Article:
Lobbyists Plan Holiday Travel to Early Primary States
While most of political Washington is eager to get out of town for the holidays, a group of die-hard Republican lobbyists will use their recess for something decidedly not relaxing: volunteering in the early caucus and primary states for their favorite presidential campaigns.
Whether they’re holding signs, knocking on doors, observing polls or making local media appearances, rewards abound for these lobbyists. Some are angling for jobs in a future administration, while others hope renewing old ties and making fresh connections with campaign aides will boost their future K Street business. For others, the thrill of the trail is enough.
“There’s a whole bunch of folks going up from K Street,” said Brad Card, a lobbyist at Dutko Grayling and longtime Mitt Romney devotee.
The former New Hampshire state prosecutor and undercover narcotics detective will be right at home when he arrives in the Granite State on Jan. 6, four days before its primary. Card’s words still drip with dropped R’s and short A’s. “I just want to support Gov. Romney,” added Card, who said he’s not interested in a White House post should Romney go all the way. “I legitimately believe that he would make a great president. I fervently believe that.”
Although Card hails from Team Romney, he said supporters for other candidates including former Speaker Newt Gingrich were also making plans to travel for their pick.
Romney, though, appears to be drawing the most K Street volunteers, which makes sense because the former governor also has collected the most campaign cash from D.C. insiders, besting opponents such as Gingrich and Texas Gov. Rick Perry.
Drew Maloney, a Congressional liaison for the Romney campaign who is CEO of Ogilvy Government Relations, will be in Iowa and New Hampshire. Former Romney spokesman Kevin Madden, now with JDA Frontline, plans to go to New Hampshire. Ditto for McGuire Woods partner Elliot Berke and David Tamasi, who runs the D.C. office of Rasky Baerlein Strategic Communications.
“For some folks who have been there for a longer time supporting the candidate, you know the players,” said one lobbyist who plans to help the Romney effort in an early state. “You’re the die-hards. You’re not looking for face time with the candidate or campaign staff.”
Another lobbyist who plans to head out on the campaign trail said that it’s more difficult to get K Streeters to Iowa than New Hampshire because the Hawkeye State caucus is just three days into the new year. New Hampshire’s primary is set for Jan. 10.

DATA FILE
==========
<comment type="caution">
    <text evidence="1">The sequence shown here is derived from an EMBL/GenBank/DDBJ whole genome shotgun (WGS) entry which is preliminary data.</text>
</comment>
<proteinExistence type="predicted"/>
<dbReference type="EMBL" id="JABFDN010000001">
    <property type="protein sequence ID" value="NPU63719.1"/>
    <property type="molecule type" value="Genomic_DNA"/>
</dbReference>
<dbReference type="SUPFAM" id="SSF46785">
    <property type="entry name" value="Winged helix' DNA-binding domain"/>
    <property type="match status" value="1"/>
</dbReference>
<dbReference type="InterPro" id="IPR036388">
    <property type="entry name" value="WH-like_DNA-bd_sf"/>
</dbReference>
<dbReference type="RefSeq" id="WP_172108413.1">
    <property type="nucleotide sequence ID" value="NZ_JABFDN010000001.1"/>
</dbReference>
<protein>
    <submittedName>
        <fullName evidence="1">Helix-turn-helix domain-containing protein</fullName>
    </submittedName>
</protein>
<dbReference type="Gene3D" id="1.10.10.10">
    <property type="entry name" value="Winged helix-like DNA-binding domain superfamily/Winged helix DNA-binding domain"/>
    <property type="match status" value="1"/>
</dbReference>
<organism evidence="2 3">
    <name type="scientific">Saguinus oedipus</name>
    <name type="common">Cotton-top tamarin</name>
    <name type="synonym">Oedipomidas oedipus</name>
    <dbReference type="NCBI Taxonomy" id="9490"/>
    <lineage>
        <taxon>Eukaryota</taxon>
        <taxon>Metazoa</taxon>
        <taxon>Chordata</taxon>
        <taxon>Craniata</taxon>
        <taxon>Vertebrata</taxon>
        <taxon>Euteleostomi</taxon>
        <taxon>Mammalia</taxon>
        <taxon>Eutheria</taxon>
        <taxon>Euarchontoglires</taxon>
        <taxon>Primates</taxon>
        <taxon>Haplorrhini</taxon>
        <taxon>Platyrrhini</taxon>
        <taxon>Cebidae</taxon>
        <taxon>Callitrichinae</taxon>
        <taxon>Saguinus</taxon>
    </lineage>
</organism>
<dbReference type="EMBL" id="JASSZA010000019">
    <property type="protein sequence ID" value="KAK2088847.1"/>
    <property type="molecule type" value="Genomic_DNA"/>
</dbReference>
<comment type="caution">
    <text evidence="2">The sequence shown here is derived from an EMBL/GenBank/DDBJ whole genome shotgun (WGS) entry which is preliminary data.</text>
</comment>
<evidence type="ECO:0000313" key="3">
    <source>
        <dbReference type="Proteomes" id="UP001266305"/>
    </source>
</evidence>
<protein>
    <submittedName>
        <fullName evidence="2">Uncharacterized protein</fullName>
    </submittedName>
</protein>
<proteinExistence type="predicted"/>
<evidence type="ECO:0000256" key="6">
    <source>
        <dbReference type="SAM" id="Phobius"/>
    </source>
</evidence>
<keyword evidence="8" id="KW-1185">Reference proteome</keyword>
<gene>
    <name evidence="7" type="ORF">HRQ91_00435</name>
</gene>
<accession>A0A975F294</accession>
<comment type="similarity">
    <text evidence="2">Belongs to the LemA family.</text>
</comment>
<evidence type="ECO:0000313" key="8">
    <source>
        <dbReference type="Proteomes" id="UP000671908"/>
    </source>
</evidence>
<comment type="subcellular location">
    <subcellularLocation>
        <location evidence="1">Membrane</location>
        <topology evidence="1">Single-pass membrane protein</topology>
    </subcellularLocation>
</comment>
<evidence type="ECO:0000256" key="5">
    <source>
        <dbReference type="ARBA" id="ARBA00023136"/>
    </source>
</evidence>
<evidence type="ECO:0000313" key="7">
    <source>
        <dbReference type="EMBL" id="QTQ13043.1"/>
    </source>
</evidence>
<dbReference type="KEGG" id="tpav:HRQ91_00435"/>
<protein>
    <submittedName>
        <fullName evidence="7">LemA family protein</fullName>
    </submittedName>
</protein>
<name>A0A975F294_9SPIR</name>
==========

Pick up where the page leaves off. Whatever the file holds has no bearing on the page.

For Gingrich, whose own D.C.-based consulting work has been a subject for attacks on the trail, there is a sense that K Street imports on the ground in early contests could backfire.
“How does that look when a planeload of lobbyists show up in Iowa or New Hampshire for their candidates?” a Republican lobbyist and Gingrich supporter asked. “I think Romney has more of the Washington establishment who might be willing to go out and do it.”
Other Republican lobbyists said they will do their part without leaving their home base.
“I have no intention of going to Iowa or New Hampshire; I live in Syracuse, and it’s cold enough there,” said former Rep. Jim Walsh, now a lobbyist at K&L Gates. “It’s certainly good to be involved in the day to day of the campaign, but I can do that from here.”
Instead, the New York Republican is busy trying to recruit more than 100 former lawmakers to publicly support Romney before Jan. 3, the day of the Iowa caucus.
K Street volunteers on the campaign trail pay their own travel expenses and have to use vacation time, and many veteran lobbyists say it’s difficult to leave work and home obligations behind for retail politics.
And some GOP lobbyists think the time investment is better spent down the road, when the nominee is tapped and the partisan infighting is over. Once the nominee is chosen, Shawn Smeallie of American Continental Group said he expects about six of his firm’s 20 lobbyists to hit the trail.
“We send people to campaigns as we get closer to the election; we don’t really do much in the primary,” he said. “I walked doors for [George W.] Bush in Pennsylvania and did that for about three hours and said, ‘This is a younger man’s game.’”